I've been reminded lately over and over again that God is in the miracle business, so I thought I'd share the story of our little miracle.
When I was pregnant with Adalyn we discovered at our 20 week ultrasound that she only had a two strand umbillical cord. Typically umbilical cords are made of three strands: two arteries and one vein. The vein delivers the nutrient rich blood to the baby, and the arteries return the nutrient depleted blood. Instead of having two arteries and one vein, Adalyn's cord had only one artery and one vein. This means that one artery had to do double time. This occurs in about 1 in 100 babies, so it is not all that rare. Sometimes other organs (specifically the kidneys) that are forming at the same time as the cord may have also formed incorrectly, so the ultrasound technician looked closely at those. Everything else looked great on the ultrasound, so we were simply watched more closely throughout the rest of the pregnancy.
As we neared the end of my pregnancy, we began to discuss the possibility of induction. Rich and I were planning on doing everything as natural as possible, so of course induction was not my first choice. Not only did I want Adalyn to choose when she was ready to come, I had learned about the intensity of petocin induced contractions and did not want to go there.
On Tuesday, December 30th I was four days past my due date and went in to my midwife, Andrea, for my final appointment. We had an ultrasound and learned that Adalyn's growth rate had begun to slow down, which concerned our midwife slightly. Rich had begun to really feel strongly that we needed to induce as well, so after some discussion and prayer, Rich and I decided to schedule the induction for the next morning.
Now, it's important for me to tell you that Rich is most definitely gifted in the area of discernment. If Rich feels strongly that we need to do something, it is a good idea to follow those feelings.
Wednesday morning we got up early, headed to the hospital, and began the induction. Everything was going smoothly (can you really use the word 'smoothly' when talking about labor???) until sometime in the afternoon when Adalyn's heart rate dropped drastically. Suddenly I had my midwife, nurse, and according to Rich, half of the staff of Parkview North in my room. An oxygen mask was thrown on my face and I was quickly turned to my left side, then my right, trying to find a position that would allow Adalyn's heart rate to come back up. All in the middle of an intense petocin induced contraction with no pain medication I might add. Slowly, it began to climb back up.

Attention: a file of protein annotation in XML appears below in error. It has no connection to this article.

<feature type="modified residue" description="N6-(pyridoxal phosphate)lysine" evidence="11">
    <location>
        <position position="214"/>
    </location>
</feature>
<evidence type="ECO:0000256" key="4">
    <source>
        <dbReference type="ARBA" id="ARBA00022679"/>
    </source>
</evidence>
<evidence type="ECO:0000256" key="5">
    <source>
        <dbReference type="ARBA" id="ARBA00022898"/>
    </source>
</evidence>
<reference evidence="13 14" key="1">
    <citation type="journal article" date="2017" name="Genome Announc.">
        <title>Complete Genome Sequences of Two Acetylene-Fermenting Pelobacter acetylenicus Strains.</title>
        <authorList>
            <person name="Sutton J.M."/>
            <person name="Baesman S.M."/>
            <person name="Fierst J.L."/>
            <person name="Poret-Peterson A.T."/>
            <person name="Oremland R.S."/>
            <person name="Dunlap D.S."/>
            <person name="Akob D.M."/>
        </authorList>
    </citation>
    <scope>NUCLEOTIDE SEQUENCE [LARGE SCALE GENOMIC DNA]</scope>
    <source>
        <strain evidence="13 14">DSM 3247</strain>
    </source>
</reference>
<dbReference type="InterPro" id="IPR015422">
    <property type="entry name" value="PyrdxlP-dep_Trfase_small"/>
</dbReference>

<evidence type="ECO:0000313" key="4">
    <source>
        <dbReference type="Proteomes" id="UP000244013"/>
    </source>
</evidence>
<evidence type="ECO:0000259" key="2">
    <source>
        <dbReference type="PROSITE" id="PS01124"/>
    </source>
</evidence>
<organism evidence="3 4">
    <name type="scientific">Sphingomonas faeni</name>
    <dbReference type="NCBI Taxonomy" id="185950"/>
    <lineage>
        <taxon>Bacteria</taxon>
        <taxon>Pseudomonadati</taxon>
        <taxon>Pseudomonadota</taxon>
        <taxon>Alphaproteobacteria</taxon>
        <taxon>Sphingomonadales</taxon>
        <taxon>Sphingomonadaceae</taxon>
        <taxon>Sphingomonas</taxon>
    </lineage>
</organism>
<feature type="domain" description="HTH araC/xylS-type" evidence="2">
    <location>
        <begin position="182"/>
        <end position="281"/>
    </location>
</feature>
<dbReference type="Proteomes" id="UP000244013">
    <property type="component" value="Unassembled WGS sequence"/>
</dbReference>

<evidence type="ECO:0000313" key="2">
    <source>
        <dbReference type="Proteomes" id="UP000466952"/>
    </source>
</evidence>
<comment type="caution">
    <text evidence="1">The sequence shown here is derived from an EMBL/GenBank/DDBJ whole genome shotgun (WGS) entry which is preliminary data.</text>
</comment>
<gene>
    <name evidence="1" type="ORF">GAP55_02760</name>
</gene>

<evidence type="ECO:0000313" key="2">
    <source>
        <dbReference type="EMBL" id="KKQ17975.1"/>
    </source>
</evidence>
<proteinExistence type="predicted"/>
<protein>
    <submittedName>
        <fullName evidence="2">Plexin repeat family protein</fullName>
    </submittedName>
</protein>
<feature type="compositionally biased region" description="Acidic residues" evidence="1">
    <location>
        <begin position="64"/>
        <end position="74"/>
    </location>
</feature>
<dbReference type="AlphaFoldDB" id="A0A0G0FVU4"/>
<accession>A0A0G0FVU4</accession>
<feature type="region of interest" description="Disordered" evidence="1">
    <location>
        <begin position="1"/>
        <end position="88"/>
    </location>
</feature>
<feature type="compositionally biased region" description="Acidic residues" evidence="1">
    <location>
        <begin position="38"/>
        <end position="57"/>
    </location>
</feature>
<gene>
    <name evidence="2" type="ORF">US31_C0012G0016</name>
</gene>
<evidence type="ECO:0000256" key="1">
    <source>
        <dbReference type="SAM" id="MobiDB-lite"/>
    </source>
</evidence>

We were given two options:
Continue labor without the pain medication and if her heart rate drops again we will go in for an emergency C-section in which I would be knocked out and Rich would not be allowed in the room,
go ahead and get the epidural so that if her heart rate drops again, I am already medicated and prepared for a C-Section, giving the doctors more time to get Adalyn out, allowing me to be awake for the experience, and Rich to be in the room with me.
So....what did we choose? Even though I really didn't want that medicine, I have to admit that epidural felt pretty nice. :)
Labor continued for another hour or two (with no more scares), I pushed for 41 minutes and Adalyn was born, beautiful, healthy, and bright pink!
After Adalyn was born our midwife discovered something else about Adalyn's cord that we had not known throughout the pregnancy. Normally, the cord inserts into the middle of the placenta, but this was not the case for Adalyn. She had what is called a velamentous cord insertion, where the umbilical cord inserts on the edge of the placenta, meaning that the vessels are exposed and could easily rupture. If this would have happened, chances of Adalyn being born alive would have been very slim. This condition apparently can often lead to miscarriage or even death during labor. If I had been allowed to go into labor naturally and my water broke at home, the pressure of my water breaking could have possibly caused a rupture, allowing both Adalyn and I to bleed out, but that didn't happen. Instead, Adalyn was born inexplainably healthy and strong. Our midwife kept saying over and over that she was a miracle baby. And it's true.
God is good.